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November 25, 2015 / 13 Kislev, 5776
At a Glance

Posts Tagged ‘Yesha’

Update: Border Police Shoot 2 Terrorists Who Tried to Stab Them

Friday, October 30th, 2015

Two Palestinian Authority terrorists tried to stab Border Police officers in northern Samaria around noon Friday but were shot before they could wound anyone.

One of the terrorists was killed and the other was critically wounded.

The Border Police spokesman said:

Two Arab arrived at the Tapuach checkpoint and tried to stab Border Police officers White House were manning the post. The officers reacted with gunshots and neutralized the terrorists.

The terrorists were riding on a motorcycle, which appears in the photo above, and pulled out knives as they lunged towards the police.

The checkpoint is on Highway 60, north of Beit El and Ofra.

One-Third of Americans in Israel Live in Judea and Samaria

Friday, August 28th, 2015

Approximately 60,000 Americans, one-third of those who have moved to Israel, live in Judea and Samaria, according to a new book whose conclusions were reported by Haaretz.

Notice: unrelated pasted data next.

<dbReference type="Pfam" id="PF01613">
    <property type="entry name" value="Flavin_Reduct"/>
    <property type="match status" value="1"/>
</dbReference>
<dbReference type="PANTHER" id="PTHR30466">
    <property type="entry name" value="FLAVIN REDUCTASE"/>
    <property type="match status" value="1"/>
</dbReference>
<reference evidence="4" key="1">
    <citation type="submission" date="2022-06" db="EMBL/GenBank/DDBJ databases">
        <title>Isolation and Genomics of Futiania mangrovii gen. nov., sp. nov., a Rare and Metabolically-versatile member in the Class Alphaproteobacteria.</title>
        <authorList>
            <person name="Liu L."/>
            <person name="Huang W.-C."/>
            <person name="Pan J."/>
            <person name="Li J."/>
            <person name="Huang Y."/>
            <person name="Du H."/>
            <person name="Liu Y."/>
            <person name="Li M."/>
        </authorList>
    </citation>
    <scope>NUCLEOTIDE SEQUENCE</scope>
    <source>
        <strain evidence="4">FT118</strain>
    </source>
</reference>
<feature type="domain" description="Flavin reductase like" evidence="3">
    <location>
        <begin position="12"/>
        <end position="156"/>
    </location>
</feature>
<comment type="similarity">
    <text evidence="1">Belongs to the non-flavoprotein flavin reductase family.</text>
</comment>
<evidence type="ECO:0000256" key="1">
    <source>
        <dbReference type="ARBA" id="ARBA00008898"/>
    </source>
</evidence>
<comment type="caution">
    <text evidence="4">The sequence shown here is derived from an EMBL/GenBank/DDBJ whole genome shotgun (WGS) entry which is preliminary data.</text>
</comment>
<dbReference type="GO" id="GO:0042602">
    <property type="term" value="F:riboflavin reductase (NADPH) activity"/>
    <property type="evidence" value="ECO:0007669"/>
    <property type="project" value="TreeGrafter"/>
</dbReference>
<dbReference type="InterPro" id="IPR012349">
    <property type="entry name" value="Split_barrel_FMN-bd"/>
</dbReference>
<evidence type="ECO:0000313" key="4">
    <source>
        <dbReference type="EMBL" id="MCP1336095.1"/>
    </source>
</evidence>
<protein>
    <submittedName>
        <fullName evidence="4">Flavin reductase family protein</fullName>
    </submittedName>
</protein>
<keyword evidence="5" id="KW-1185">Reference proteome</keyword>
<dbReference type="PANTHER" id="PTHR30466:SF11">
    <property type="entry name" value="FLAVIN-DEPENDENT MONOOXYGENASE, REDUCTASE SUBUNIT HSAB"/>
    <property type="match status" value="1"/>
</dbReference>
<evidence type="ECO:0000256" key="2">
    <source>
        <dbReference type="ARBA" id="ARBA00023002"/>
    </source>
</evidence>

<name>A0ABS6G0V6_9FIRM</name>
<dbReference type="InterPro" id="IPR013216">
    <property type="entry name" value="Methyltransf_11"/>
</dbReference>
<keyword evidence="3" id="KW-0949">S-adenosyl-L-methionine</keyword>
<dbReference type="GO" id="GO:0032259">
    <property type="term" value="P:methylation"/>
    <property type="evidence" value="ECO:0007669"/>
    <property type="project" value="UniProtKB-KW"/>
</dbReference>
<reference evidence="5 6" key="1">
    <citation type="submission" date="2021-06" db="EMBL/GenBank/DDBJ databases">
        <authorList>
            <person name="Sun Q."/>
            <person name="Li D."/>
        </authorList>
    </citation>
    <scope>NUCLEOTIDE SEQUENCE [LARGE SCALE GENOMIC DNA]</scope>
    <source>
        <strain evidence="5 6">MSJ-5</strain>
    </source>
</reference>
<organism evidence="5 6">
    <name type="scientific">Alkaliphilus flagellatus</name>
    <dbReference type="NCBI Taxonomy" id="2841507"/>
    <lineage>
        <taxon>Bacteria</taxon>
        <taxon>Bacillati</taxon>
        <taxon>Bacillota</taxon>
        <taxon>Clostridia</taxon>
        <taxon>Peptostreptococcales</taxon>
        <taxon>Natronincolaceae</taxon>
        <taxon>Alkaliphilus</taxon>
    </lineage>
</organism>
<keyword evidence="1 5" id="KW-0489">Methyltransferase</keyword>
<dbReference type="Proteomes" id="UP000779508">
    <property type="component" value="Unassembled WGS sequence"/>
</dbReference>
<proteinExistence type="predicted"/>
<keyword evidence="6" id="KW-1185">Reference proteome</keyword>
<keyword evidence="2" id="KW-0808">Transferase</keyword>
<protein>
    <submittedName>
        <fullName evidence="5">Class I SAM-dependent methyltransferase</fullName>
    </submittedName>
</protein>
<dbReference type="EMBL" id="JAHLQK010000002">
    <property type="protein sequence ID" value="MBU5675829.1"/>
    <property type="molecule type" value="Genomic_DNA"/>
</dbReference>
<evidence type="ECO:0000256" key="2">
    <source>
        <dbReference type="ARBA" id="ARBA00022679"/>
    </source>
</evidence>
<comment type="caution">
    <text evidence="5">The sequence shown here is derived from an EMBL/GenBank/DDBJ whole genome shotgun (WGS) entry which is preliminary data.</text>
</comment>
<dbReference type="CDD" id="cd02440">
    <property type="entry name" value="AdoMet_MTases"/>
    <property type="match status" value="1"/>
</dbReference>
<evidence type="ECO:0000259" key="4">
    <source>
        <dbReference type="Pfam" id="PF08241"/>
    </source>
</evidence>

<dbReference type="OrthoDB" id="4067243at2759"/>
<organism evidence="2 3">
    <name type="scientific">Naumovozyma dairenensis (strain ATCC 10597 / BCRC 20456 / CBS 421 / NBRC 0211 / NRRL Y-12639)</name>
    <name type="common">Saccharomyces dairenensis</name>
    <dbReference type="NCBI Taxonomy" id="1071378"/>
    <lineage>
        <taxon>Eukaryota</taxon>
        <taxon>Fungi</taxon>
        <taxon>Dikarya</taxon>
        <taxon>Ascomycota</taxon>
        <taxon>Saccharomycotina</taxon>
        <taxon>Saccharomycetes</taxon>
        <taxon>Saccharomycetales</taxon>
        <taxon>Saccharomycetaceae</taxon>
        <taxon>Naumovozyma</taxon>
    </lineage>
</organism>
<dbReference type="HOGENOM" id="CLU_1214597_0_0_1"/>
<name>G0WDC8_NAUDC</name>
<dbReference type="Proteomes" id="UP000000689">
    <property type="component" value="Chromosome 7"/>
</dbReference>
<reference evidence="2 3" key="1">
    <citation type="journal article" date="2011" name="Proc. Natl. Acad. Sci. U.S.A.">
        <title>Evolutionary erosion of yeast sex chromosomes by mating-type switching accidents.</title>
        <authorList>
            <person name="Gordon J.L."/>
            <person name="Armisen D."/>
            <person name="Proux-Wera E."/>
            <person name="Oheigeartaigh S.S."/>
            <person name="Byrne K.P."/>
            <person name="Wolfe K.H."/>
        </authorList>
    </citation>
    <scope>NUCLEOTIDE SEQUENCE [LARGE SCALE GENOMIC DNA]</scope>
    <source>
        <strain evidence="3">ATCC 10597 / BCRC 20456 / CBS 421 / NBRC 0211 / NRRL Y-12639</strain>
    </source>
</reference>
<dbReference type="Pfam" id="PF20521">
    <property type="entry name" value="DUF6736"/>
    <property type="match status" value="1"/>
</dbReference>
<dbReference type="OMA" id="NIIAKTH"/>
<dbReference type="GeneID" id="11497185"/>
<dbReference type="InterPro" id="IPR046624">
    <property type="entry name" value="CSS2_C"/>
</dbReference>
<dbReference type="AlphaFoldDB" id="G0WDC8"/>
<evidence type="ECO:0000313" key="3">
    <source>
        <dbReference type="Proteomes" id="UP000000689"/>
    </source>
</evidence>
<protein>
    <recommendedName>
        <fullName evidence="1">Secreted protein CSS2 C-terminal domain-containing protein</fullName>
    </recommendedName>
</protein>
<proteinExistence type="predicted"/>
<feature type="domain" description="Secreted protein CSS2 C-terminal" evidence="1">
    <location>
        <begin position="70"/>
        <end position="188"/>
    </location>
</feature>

The Americans also comprise approximately 15% of all Judea and Samaria Jews, otherwise known as “settlers” by most of the world and “illegitimate” and “illegal” by President Barack Obama.

The conclusions of the book, “City on a Hilltop: Jewish-American Settlers in the Occupied Territories Since 1967” by Oxford University Prof. Sara Yael Hirschhorn, are not surprising to anyone living in Israel but may come as a bit of a shock to the foreign policy “experts” at the U.S. State Dept.

They also might surprise some “expert” media stars, such as Thomas Friedman of The New York Times, who once wrote that settlers are Israel’s answer to Hezbollah.

As late as last December, in a rant during the Israel election campaign. Friedman wrote:

The Israel right….is dominated by West Bank settlers and scary religious-nationalist zealots.

Hirschhorn, in her book to be published later this year, wrote:

“Something like 10 percent of American settlers in the occupied territories hold PhDs; they’re upwardly mobile, they’re traditional but not necessarily Orthodox in their religious practice, and most importantly, they were politically active in the leftist socialist movements in the United States in the 1960s and 70s and voted for the Democratic Party prior to their immigration to Israel.